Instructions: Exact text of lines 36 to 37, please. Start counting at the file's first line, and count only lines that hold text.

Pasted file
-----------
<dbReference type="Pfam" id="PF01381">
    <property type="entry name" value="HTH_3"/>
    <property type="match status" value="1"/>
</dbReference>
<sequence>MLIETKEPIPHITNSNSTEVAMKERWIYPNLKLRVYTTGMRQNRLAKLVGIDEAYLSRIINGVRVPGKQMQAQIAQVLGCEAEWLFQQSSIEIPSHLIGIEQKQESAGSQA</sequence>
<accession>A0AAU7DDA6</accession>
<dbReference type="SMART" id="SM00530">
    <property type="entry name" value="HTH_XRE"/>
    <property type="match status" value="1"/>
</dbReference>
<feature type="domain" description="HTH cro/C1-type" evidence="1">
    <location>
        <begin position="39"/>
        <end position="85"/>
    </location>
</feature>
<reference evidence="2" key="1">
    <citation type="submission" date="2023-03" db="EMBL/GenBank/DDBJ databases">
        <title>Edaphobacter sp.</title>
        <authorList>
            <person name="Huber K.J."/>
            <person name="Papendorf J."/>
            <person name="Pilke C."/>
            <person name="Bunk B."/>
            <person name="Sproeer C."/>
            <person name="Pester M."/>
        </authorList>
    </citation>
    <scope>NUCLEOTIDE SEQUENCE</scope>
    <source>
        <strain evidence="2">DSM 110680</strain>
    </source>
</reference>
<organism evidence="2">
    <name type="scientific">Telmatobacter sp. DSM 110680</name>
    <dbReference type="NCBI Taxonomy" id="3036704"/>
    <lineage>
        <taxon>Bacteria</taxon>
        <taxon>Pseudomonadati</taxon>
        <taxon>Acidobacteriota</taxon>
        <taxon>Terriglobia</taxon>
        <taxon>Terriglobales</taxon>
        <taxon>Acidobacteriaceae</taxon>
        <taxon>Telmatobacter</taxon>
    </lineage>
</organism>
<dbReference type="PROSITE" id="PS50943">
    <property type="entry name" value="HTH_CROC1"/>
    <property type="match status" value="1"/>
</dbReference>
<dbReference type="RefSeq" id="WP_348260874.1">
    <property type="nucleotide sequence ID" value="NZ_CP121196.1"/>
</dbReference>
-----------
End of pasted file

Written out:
    <dbReference type="NCBI Taxonomy" id="3036704"/>
    <lineage>